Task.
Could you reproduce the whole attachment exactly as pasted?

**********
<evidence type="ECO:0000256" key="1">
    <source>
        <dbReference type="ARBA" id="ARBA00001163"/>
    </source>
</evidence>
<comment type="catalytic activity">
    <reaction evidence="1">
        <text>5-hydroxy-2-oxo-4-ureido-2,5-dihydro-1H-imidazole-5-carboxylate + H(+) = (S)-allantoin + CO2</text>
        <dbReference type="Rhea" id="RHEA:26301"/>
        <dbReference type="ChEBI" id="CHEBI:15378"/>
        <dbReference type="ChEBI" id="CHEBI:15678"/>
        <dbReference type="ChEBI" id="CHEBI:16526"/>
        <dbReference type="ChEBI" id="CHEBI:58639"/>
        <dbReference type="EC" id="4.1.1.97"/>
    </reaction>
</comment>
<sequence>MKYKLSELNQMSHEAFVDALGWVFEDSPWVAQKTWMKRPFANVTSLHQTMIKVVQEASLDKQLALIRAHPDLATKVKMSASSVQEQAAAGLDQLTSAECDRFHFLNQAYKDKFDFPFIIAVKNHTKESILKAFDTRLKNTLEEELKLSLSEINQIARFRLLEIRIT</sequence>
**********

<evidence type="ECO:0000256" key="1">
    <source>
        <dbReference type="ARBA" id="ARBA00001163"/>
    </source>
</evidence>
<comment type="catalytic activity">
    <reaction evidence="1">
        <text>5-hydroxy-2-oxo-4-ureido-2,5-dihydro-1H-imidazole-5-carboxylate + H(+) = (S)-allantoin + CO2</text>
        <dbReference type="Rhea" id="RHEA:26301"/>
        <dbReference type="ChEBI" id="CHEBI:15378"/>
        <dbReference type="ChEBI" id="CHEBI:15678"/>
        <dbReference type="ChEBI" id="CHEBI:16526"/>
        <dbReference type="ChEBI" id="CHEBI:58639"/>
        <dbReference type="EC" id="4.1.1.97"/>
    </reaction>
</comment>
<sequence>MKYKLSELNQMSHEAFVDALGWVFEDSPWVAQKTWMKRPFANVTSLHQTMIKVVQEASLDKQLALIRAHPDLATKVKMSASSVQEQAAAGLDQLTSAECDRFHFLNQAYKDKFDFPFIIAVKNHTKESILKAFDTRLKNTLEEELKLSLSEINQIARFRLLEIRIT</sequence>